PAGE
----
- Kevin Gemmell, College Football
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Colorado ended last season with a little bit of momentum, closing out the 2011 campaign by winning two out of three -- including a big-time upset of Utah in Salt Lake City. That momentum was halted a bit in the spring with the loss of wide receiver Paul Richardson, an A-list playmaker who surely would have been the go-to guy for Colorado's to-be-named-later quarterback.
But folks in Boulder feel the pendulum has swung back their way yet again with the arrival of Jordan Webb -- an experienced quarterback who brings some much-needed maturity to the position. The Buffs will look to carry that momentum into Saturday when they face in-state rival Colorado State in Denver.
It's a big game for the Buffs. After all, they've played Colorado State more than any other team in school history, boasting a robust 61-20-2 all-time record against the Rams. It's also a big game for second-year coach Jon Embree -- who went 2-1 against the Rams as a Colorado player back in the 80s, but remembers the loss his senior year.
"My senior year, we had six turnovers in that game against CSU," Embree recalled. "It was 23-7 and we threw a pick-six late in the game. It was kind of rainy. You remember those things vividly. I remember the first time we played them in 1983, and they had some really good players. Keli McGregor, Jeff Champine, Kevin Call. I have been on both sides of the fence as a player and a coach. I think it is good for the state that we have this game and that we are playing."
Of course, there are the recruiting implications that go along with in-state games. While Colorado has a bit of an edge outright -- the fact that they play in a stronger conference than the Mountain West should be a draw for the state's top players -- a reputation for winning goes a lot further.
"We have to be better recruiting in state; Jim [McElwain] has gotten off to a good start in the state," Embree said. "I think some of it is kids choosing to play in certain programs. There are some of those allegiances, but also to the uniqueness to the state that there are a lot of kids who could care less about a certain program from a rooting standpoint because they moved here from Texas, Arizona or Florida. This rivalry isn't yet a rivalry where kids are raised where there is a line -- you are either a Ram or a Buff."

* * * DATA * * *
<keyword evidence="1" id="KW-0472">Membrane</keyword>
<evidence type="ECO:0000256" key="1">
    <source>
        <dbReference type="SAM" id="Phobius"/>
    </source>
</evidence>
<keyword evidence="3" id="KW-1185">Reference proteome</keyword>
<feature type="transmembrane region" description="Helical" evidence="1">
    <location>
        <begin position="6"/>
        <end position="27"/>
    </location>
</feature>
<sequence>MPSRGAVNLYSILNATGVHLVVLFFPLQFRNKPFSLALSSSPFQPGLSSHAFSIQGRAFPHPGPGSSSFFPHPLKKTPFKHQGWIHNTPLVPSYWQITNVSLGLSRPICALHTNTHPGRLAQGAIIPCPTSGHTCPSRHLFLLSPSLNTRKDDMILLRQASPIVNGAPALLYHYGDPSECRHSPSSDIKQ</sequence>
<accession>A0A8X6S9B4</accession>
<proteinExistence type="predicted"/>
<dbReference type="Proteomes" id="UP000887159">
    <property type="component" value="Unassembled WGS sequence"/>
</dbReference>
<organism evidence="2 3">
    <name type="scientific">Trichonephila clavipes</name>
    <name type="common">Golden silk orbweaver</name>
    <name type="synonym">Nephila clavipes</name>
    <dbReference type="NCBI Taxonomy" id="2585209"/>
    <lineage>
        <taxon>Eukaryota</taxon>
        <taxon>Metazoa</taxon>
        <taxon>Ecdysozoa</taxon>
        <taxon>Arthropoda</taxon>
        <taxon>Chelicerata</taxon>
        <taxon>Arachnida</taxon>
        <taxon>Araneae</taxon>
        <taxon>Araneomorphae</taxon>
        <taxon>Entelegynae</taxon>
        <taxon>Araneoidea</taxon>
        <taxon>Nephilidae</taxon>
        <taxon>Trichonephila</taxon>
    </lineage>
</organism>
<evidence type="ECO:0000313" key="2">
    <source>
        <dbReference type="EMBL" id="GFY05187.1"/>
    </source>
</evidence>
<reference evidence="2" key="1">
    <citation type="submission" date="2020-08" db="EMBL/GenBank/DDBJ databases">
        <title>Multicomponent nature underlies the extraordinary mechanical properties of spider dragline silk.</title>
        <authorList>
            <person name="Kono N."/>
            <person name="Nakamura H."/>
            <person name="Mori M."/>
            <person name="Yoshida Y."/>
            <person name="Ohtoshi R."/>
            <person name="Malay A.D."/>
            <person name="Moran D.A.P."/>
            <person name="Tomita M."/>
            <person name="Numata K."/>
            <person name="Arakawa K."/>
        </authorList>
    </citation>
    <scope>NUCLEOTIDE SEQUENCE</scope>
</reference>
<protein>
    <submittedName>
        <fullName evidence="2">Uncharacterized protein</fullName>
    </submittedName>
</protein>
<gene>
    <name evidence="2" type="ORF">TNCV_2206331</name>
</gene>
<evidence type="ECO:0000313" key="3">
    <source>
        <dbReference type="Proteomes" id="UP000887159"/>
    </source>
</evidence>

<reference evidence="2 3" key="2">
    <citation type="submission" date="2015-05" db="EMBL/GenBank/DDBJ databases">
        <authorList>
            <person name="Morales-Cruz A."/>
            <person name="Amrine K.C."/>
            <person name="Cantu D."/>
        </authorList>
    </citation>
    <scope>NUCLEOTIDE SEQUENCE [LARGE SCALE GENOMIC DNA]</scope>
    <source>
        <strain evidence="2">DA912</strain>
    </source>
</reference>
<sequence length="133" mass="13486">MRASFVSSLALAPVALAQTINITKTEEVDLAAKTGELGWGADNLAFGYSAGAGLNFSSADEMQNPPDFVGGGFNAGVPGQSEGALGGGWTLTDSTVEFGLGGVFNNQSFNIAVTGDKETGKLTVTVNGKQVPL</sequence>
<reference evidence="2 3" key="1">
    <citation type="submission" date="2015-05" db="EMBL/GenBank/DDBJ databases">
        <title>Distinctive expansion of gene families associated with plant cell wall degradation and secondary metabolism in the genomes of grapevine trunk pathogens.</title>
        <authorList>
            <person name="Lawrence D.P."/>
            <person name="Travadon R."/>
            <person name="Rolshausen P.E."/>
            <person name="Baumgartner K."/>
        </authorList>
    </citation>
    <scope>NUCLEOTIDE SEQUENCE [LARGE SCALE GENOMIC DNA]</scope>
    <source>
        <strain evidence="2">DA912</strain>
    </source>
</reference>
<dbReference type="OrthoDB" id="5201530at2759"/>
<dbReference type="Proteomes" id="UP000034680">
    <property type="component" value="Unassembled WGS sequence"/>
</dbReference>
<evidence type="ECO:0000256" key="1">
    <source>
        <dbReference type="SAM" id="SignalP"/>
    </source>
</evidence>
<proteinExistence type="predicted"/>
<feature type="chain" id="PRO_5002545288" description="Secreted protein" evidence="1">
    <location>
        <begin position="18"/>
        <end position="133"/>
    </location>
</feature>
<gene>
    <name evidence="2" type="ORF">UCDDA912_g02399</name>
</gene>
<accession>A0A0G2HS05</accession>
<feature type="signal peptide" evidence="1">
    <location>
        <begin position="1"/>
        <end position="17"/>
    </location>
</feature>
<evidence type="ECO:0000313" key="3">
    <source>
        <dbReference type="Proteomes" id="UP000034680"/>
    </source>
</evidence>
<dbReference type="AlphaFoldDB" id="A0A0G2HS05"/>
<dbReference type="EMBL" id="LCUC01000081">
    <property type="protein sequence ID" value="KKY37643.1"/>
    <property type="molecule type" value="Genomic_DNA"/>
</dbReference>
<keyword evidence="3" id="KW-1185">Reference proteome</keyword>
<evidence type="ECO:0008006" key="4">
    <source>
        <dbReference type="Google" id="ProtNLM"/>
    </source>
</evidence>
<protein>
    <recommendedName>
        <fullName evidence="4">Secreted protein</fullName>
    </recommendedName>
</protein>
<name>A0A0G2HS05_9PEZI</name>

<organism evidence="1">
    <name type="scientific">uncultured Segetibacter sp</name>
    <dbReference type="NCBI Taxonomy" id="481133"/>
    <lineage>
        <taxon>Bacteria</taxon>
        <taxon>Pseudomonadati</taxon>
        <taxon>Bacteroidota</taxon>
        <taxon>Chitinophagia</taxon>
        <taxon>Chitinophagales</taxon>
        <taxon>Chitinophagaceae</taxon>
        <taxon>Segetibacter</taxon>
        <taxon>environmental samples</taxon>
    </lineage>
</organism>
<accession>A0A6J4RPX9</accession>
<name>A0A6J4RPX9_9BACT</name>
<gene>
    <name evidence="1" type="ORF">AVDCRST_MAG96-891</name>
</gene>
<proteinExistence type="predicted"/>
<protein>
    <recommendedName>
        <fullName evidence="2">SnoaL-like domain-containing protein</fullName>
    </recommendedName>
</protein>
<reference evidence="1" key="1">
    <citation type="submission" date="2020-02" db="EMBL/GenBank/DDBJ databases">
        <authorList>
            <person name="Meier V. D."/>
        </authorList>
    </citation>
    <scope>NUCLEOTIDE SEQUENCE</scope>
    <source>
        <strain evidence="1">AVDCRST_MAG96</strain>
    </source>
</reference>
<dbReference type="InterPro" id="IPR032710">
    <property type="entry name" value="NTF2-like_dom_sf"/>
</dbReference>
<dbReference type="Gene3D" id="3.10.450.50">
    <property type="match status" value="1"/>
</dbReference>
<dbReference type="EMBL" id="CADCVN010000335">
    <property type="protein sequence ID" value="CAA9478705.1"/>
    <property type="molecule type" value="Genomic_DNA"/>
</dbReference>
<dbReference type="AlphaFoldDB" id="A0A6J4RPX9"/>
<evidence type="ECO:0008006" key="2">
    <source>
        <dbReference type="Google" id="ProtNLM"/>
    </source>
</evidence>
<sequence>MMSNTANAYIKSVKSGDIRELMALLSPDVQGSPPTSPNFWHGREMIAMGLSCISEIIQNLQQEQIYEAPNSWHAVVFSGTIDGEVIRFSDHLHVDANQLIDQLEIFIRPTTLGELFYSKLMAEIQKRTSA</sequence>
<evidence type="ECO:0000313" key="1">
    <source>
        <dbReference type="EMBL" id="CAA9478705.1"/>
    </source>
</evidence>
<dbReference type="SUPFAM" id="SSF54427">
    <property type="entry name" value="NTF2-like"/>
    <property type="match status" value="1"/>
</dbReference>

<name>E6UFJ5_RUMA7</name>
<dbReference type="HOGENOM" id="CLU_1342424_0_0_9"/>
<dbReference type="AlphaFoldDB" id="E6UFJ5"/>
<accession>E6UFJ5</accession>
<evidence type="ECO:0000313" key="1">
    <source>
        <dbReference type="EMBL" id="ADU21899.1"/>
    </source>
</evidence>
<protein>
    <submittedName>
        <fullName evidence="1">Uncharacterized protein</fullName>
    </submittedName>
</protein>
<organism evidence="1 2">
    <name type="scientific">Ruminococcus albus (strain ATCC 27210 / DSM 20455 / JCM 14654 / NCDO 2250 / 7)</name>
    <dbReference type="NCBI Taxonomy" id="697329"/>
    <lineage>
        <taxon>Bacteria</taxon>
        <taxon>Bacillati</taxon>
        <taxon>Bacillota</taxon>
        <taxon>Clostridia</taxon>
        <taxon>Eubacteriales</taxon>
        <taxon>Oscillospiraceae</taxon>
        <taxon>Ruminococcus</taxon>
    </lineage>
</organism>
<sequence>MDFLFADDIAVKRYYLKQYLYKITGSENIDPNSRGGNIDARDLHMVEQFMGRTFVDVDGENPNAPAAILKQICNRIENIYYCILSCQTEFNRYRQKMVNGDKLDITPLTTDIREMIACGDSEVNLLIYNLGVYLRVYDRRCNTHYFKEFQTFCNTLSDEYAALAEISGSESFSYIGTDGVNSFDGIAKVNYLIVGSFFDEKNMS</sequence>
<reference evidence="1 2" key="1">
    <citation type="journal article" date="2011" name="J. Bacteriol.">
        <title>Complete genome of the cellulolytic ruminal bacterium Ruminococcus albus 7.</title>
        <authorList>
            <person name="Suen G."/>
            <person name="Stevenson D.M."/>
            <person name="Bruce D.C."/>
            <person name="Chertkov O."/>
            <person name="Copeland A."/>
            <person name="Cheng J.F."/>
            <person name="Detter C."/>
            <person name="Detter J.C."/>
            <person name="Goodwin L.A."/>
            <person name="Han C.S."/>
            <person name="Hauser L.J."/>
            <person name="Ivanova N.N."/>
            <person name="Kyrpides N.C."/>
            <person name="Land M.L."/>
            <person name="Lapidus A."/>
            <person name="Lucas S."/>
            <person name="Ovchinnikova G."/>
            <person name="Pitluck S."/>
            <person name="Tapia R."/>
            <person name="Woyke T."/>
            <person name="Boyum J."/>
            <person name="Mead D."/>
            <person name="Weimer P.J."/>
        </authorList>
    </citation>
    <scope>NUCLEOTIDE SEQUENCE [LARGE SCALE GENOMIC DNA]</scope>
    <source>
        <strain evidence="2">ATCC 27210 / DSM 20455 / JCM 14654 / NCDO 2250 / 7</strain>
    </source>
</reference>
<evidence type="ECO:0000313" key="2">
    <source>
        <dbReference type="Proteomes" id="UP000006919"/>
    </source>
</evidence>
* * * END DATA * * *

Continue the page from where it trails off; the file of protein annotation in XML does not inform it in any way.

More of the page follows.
Colorado enters this game knowing it might be a rough season. Webb -- while not exactly a rookie -- is still learning the lay of the land, plus as many as 16 true freshmen could play this year for the Buffs. Of the 77 players Colorado is dressing for this game, 26 are freshmen (16 true, 10 redshirt). Of the 77, 65 percent are underclassmen and 39 percent haven't played a game beyond high school yet.
That means getting off to a quick start against an opponent they should beat is going to be fairly important for their confidence moving forward. The fact that it's a rivalry game to start the year adds that much more fuel to the fire.
"You know you have to play them at some point, because we are in different conferences playing them first makes sense -- playing them before you get going in your conference," Embree said. "It doesn't change anything from that standpoint. It makes the first game a little more exciting, you have a little more bounce in your step, knowing you’re playing them in your first game. You know how important it is, both programs want to get off to a good start. It will be fun."
Colorado ended last season with a little bit of momentum, closing out the 2011 campaign by winning two out of three -- including a big-time upset of Utah in Salt Lake City.